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Collared Lizard Captive Care and Natural History

Collared LizardHello, Frank Indiviglio here.  The 8-14 inch-long Collared Lizard, Crotaphytus collaris, is one of North America’s most colorful reptiles.  Alert and active by day, Collared Lizards housed in planted desert terrariums make for stunning displays.  They also possess distinct personalities, accept gentle handling, and, being relatively easy to breed, are now available in a variety of interesting color phases and patterns.  The following information can also be applied to the related but less-commonly kept Leopard Lizard, Gambelia spp.

Taxonomy, Range, and Habitat

Nine species of Collared Lizard have been described.  In the pet trade, the name “Collared Lizard” is most frequently applied to Crotaphytus collaris.   Five subspecies of Crotaphytus collaris range from the central and southwestern USA to central Mexico.  The Eastern Collared Lizard, Crotaphytus c. collaris, is the subspecies most commonly kept in captivity.  Its range extends from southern Missouri through northern Arkansas and southwest to central Texas.  Different Collared Lizard species hybridize in captivity and the wild.

The related Leopard Lizards (3 species, please see photo) have been reassigned to the genus Gambelia

Collared Lizards are usually found in rocky deserts, overgrown thorn-scrub and other arid habitats.

Behavior

Wild-caught lizards are difficult to acclimate, but captive-born individuals usually take handing in stride.  If threatened, however, they will not hesitate to bite.  Collared Lizards can rise up on their hind legs when fleeing from danger, evoking the image of a tiny, colorful T-Rex.   They are extremely fast, and may quickly make use of escape opportunities presented when their enclosures are being serviced.

Collared Lizards are very active…foraging, territorial displays, moving from hot to cooler areas, and digging occupies much of their time.  Possibly in response to an “internal clock”, they sometimes refuse food during the winter, even if kept warm (please write in for further information).

Housing

Setting up the Terrarium

Long Nosed Leopard LizardThe Collared Lizard’s active lifestyle demands a great deal of space.  Youngsters can be reared in 20 gallon aquariums, while a single adult is best kept in a 30 gallon tank (a properly designed 20 gallon can work, but more space is preferable).  A 55 gallon terrarium will accommodate a pair or trio.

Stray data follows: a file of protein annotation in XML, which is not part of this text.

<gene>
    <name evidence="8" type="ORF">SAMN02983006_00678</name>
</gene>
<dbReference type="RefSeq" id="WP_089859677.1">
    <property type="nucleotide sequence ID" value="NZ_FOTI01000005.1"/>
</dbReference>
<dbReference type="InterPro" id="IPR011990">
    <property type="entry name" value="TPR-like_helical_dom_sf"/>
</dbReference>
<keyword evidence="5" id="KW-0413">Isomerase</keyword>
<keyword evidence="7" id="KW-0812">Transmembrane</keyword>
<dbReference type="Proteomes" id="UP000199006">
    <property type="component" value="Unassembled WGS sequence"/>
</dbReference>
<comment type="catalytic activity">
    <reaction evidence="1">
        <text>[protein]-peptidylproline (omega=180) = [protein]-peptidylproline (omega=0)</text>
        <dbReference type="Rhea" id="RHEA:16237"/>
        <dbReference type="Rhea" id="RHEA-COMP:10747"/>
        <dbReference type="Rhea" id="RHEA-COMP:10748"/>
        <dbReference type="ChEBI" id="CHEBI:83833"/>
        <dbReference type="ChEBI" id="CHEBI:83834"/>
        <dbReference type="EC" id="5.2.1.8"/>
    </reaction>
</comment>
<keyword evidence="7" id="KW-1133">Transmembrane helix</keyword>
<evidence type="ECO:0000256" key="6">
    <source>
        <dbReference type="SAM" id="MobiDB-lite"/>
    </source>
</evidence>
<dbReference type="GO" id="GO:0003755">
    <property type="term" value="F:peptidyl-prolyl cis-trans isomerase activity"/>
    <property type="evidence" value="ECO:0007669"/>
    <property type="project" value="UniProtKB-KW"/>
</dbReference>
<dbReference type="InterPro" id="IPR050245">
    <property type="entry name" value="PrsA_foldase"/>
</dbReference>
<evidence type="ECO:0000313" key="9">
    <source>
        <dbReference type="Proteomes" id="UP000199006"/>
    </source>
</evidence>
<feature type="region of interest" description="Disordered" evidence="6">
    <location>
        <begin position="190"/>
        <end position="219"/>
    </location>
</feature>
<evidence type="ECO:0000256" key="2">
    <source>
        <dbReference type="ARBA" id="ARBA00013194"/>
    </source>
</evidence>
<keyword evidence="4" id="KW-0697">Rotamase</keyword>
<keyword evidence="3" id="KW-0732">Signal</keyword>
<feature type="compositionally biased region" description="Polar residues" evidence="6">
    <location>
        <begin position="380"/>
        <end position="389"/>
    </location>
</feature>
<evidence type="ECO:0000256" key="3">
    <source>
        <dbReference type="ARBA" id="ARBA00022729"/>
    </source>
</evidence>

Due to the high basking temperatures required, large enclosures are necessary if a thermal gradient (areas of different temperatures) is to be established.  Thermal gradients allow lizards to regulate their body temperature by moving from hot to cooler areas.  This behavior, critical to their health, is not possible in small cages.

Collared Lizards are ground-dwelling animals that use rocks as basking sites and perches from which to watch for danger.  Rocks should always be placed on the terrarium’s floor so that lizards cannot tunnel beneath them and be crushed in the process.  Stacked rocks should be secured to the glass or one another with silicone if tipping is a concern. 

In addition to adding greatly to your terrarium’s aesthetic value, live plants will offer a sense of security and provide sight barriers that help to limit aggression.  Useful types include Climbing and Lace Aloes, Oxtongue and Snake Plants. 

As air flow is especially important for animals native to arid habitats, your terrarium should be equipped with a screen top.

Substrate

A sand/small rock mix is the most natural substrate for Collard Lizards.  Although impactions due to swallowed sand are rare, it is best to provide food in large bowls so that sand ingestion is limited.  Rocks small enough to be swallowed should be avoided.  Hatchlings are clumsy hunters, and tend to swallow a good deal of sand.  Newspapers, paper towels or washable cage liners  should be used until their skills improve.

Light, Heat and Humidity

Collared Lizards will not thrive if denied daily exposure to high levels of UVB light.  Natural sunlight is best, but be aware that glass and plastic filter out UVB rays, and that fatal overheating can occur very quickly. If you use a florescent bulb, choose one designed for desert-dwelling lizards (i.e. the Zoo Med 10.0 Bulb) and position the basking site within 6-12 inches of it. 

Mercury vapor and halogen bulbs broadcast UVB over greater distances, and also emit beneficial UVA radiation.  Be sure to provide shaded areas as well. 

Collared Lizards require a basking site temperature of 95-100 F, but must be able to move into cooler areas (78-85 F) as well.  Temperatures can dip into the high 70’s at night.  Incandescent bulbs may be used by day; ceramic heaters or red/black reptile “night bulbs” are useful after dark.

Humidity should be kept low, and the substrate must be dry at all times.